Not Logged in
SARL News Bulletin Archive


Bulletin by e-mail
Bulletin Archive


You are listening to ZS6SRL, the official radio station of the South African Radio League, the national body for amateur radio in South Africa, with a news bulletin every Sunday at 08:15 CAT in Afrikaans and at 08:30 CAT in English. To listen to a web stream, visit, click on 'Amateur Radio Today' and follow the links for details. PLEASE NOTE: for audio via Echolink, connect to ZS0JPL-R.

You can download this bulletin and previous ones from and also subscribe to receive future bulletins by e-mail.

Your newsreader this morning is (name), (call sign), on 145,725 and 7,066 MHz from Pretoria, with relays on 7,066 and 3,695 MHz SSB.


It is with regret that we have to announce that the key of Johan Fritz, ZS6NF, went silent on Wednesday 24 August in the age of 89 years. Our sincerest condolences to his children, grand children and many friends, especially those of the morning chat group on 3 and all the sixes.


In the news today:



You are listening to ZS6SRL. Stay tuned for more details on these and other important and interesting news items.


A PhD student at Stanford University, Stathis Ilonidis, has found a way to detect sunspots before they are visible to the human eye. His findings could lead to significant advances in space weather forecasting.

Sunspots are the "butterfly's wings" of solar storms. Visible to the human eye as dark blemishes on the solar disk, sunspots are the starting points of explosive flares and coronal mass ejections (CMEs) that sometimes hit our planet 150 million kilometers away.

Astronomers have been studying sunspots for more than 400 years, and they have pieced together their basic characteristics: Sunspots are planet-sized islands of magnetism that float in solar plasma. Although the details are still debated, researchers generally agree that sunspots are born deep inside the sun via the action of the sun’s inner magnetic dynamo. From there they bob to the top, carried upward by magnetic buoyancy; a sunspot emerging at the stellar surface is a bit like a submarine emerging from the ocean depths.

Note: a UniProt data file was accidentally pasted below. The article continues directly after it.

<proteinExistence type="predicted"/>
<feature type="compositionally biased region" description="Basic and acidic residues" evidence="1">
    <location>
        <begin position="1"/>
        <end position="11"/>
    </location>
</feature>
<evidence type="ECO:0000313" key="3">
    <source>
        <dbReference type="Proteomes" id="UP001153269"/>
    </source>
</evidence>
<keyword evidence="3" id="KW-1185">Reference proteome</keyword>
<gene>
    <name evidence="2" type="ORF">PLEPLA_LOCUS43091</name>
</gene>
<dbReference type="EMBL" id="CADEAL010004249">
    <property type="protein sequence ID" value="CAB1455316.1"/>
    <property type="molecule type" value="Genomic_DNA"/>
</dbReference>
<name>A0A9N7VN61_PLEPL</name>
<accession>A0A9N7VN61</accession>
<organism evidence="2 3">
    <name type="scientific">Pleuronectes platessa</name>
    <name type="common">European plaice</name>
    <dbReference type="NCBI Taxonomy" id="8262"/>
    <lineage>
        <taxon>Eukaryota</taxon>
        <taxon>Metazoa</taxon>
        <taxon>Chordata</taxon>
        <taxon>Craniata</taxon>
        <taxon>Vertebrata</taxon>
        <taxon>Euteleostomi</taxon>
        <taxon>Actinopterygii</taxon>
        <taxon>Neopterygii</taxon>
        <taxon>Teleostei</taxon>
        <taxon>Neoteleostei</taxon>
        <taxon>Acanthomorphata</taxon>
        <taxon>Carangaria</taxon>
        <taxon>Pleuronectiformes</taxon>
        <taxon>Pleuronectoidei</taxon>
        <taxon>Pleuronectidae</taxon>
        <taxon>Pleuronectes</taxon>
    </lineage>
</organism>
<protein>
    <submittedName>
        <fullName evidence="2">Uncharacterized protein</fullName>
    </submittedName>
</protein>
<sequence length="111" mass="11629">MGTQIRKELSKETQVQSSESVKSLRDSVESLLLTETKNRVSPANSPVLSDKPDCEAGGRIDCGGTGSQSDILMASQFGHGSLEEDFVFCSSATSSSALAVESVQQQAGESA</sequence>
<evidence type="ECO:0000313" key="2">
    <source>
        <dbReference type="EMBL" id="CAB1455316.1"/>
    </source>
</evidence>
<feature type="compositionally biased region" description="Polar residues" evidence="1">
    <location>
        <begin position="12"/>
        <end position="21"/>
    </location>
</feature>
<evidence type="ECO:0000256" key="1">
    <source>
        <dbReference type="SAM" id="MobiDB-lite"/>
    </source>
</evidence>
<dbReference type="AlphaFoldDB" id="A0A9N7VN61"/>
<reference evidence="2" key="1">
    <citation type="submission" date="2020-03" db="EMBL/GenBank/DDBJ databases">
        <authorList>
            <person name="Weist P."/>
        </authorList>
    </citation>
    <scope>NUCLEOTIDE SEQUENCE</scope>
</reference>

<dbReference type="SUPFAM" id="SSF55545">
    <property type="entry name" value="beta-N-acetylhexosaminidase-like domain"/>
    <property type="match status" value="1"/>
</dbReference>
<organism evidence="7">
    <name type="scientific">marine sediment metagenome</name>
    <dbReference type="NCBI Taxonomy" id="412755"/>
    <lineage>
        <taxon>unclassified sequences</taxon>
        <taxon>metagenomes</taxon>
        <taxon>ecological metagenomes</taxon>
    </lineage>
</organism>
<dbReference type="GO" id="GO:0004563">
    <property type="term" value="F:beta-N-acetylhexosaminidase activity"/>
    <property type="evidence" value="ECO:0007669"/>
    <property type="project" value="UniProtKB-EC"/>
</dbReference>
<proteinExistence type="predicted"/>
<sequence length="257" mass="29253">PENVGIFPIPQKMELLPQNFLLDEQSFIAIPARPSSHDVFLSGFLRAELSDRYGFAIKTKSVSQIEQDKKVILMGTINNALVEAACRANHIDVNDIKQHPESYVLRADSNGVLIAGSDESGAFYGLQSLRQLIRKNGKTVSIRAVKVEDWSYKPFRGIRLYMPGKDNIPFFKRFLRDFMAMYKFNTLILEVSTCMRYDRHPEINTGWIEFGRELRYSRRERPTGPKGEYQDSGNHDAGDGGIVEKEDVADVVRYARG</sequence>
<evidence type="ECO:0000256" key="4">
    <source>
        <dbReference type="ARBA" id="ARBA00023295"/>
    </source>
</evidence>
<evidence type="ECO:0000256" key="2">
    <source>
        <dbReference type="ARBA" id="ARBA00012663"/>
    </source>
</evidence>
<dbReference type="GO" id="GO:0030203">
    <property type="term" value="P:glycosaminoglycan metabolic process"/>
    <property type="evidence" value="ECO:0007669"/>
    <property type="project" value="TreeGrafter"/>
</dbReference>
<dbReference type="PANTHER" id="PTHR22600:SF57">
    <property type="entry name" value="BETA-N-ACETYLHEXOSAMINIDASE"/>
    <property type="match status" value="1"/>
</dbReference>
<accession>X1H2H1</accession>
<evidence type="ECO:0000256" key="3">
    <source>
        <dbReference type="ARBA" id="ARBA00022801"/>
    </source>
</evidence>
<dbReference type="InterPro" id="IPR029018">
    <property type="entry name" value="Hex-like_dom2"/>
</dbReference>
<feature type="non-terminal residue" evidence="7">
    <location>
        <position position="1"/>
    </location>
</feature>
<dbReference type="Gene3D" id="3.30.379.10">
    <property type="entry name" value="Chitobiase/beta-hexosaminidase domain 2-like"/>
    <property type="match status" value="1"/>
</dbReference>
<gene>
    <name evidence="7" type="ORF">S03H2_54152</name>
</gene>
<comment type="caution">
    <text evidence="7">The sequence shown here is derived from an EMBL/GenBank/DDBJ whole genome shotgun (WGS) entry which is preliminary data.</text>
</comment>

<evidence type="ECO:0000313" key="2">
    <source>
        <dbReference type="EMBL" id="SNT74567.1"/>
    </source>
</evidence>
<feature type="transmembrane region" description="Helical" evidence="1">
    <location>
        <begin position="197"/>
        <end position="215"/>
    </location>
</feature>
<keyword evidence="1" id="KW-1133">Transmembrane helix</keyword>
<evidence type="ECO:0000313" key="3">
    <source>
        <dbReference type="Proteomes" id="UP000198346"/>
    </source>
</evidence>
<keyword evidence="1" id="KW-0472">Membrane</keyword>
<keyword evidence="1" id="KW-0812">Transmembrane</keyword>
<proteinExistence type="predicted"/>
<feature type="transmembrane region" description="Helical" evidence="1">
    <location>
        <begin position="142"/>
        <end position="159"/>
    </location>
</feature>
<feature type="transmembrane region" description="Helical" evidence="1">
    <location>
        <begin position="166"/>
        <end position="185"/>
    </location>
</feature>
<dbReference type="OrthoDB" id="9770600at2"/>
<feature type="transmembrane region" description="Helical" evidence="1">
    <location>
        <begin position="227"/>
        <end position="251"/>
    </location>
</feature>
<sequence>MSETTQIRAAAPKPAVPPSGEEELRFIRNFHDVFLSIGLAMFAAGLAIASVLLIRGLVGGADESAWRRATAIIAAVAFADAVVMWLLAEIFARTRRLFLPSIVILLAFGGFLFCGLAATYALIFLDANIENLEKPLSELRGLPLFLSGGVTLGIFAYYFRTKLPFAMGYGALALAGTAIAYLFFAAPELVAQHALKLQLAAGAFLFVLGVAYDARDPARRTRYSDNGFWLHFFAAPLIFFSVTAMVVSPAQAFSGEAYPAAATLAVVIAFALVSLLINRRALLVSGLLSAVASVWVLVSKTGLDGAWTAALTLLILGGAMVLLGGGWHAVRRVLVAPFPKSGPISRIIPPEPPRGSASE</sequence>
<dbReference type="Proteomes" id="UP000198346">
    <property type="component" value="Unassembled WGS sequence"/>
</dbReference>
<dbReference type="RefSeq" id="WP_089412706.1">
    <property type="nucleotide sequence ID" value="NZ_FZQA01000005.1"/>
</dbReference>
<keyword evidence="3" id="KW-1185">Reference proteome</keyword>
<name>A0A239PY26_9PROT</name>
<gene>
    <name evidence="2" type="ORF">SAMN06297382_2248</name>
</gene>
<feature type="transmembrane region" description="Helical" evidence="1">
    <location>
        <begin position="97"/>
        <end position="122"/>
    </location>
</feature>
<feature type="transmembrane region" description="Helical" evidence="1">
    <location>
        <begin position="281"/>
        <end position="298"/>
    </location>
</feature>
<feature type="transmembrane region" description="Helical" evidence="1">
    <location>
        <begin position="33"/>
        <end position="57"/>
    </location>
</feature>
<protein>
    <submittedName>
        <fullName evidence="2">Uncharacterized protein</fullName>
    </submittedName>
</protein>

The analysis technique is called "time-distance helioseismology” It is similar to an approach widely used in earthquake studies. Just as seismic waves traveling through the body of Earth reveal what is inside the planet, acoustic waves traveling through the body of the sun can reveal what is inside the star.

Submerged sunspots have a detectable effect on the sun's inner acoustics—namely, sound waves travel faster through a sunspot than through the surrounding plasma. A big sunspot can leapfrog an acoustic wave by 12 to 16 seconds. By measuring these time differences, researchers can find the hidden sunspot.

There are limits to the technique, it is possible to forecast that a big sunspot is coming, but if a particular sunspot will produce an Earth-directed flare can not be predicted.

So far they have detected five emerging sunspots — four with SOHO and one with SDO. Of those five, two went on to produce X-class flares, the most powerful kind of solar explosion. This encourages the team to believe their technique can make a positive contribution to space weather forecasting.


ICASA has not yet finalised the corrections to the amateur radio regulations. A spokes person told the SARL this week that corrections to the regulations have been referred back to the Engineering Division. He also said that they are seeking an interim arrangement and approval from the Council to issue the outstanding ZU licenses.

The SARL earlier announced that students sitting the October RAE will be examined on the old regulations.


The upgrading process is nearly complete. There is still some functionality that is not working as it should. This is being attended to and we expect to have resolved all issues by next weekend.


The last SARL Radio Technology in Action Symposium will be held at the National Amateur Radio centre and the Sentech Conference centre on Saturday 10 September 2011. Put the date in your diary now. Get more details in next Sunday’s SARLNEWS or on the web after mid week.



The ZS6JVT Youth Sprint will be held on Saturday 3 September from 10:00 - 12:00 on 7 130 - 7 200 kHz. Contacts on other frequencies are not valid. Not more than 5 contacts may be made on any one frequency at a time. Stations must move around the frequency range for the contest but may return to a previous frequency.